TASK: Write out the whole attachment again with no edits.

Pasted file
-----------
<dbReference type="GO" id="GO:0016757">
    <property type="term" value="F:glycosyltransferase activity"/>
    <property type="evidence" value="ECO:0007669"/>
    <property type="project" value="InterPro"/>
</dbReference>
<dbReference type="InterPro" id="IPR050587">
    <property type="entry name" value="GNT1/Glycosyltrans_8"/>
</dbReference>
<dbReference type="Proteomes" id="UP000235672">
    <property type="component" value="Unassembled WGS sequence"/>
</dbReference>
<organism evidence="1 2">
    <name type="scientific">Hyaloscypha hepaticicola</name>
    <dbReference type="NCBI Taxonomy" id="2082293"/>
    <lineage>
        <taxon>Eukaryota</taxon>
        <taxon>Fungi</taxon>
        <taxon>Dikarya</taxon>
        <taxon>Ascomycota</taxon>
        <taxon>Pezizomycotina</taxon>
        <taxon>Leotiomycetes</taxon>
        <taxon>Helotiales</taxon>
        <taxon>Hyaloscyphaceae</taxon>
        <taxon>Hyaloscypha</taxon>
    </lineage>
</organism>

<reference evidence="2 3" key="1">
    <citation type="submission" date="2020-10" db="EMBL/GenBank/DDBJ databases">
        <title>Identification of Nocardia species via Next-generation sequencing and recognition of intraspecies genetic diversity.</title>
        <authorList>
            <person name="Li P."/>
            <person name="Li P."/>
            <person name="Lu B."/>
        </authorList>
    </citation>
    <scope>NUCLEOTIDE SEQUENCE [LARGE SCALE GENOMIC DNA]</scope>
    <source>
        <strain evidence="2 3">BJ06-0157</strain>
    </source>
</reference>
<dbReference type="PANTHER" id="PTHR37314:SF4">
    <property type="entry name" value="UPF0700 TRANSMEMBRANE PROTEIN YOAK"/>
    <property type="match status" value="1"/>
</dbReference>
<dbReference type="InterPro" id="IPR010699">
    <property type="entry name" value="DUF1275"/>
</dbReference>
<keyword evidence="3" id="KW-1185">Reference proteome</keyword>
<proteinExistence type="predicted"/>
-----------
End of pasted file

<dbReference type="GO" id="GO:0016757">
    <property type="term" value="F:glycosyltransferase activity"/>
    <property type="evidence" value="ECO:0007669"/>
    <property type="project" value="InterPro"/>
</dbReference>
<dbReference type="InterPro" id="IPR050587">
    <property type="entry name" value="GNT1/Glycosyltrans_8"/>
</dbReference>
<dbReference type="Proteomes" id="UP000235672">
    <property type="component" value="Unassembled WGS sequence"/>
</dbReference>
<organism evidence="1 2">
    <name type="scientific">Hyaloscypha hepaticicola</name>
    <dbReference type="NCBI Taxonomy" id="2082293"/>
    <lineage>
        <taxon>Eukaryota</taxon>
        <taxon>Fungi</taxon>
        <taxon>Dikarya</taxon>
        <taxon>Ascomycota</taxon>
        <taxon>Pezizomycotina</taxon>
        <taxon>Leotiomycetes</taxon>
        <taxon>Helotiales</taxon>
        <taxon>Hyaloscyphaceae</taxon>
        <taxon>Hyaloscypha</taxon>
    </lineage>
</organism>

<reference evidence="2 3" key="1">
    <citation type="submission" date="2020-10" db="EMBL/GenBank/DDBJ databases">
        <title>Identification of Nocardia species via Next-generation sequencing and recognition of intraspecies genetic diversity.</title>
        <authorList>
            <person name="Li P."/>
            <person name="Li P."/>
            <person name="Lu B."/>
        </authorList>
    </citation>
    <scope>NUCLEOTIDE SEQUENCE [LARGE SCALE GENOMIC DNA]</scope>
    <source>
        <strain evidence="2 3">BJ06-0157</strain>
    </source>
</reference>
<dbReference type="PANTHER" id="PTHR37314:SF4">
    <property type="entry name" value="UPF0700 TRANSMEMBRANE PROTEIN YOAK"/>
    <property type="match status" value="1"/>
</dbReference>
<dbReference type="InterPro" id="IPR010699">
    <property type="entry name" value="DUF1275"/>
</dbReference>
<keyword evidence="3" id="KW-1185">Reference proteome</keyword>
<proteinExistence type="predicted"/>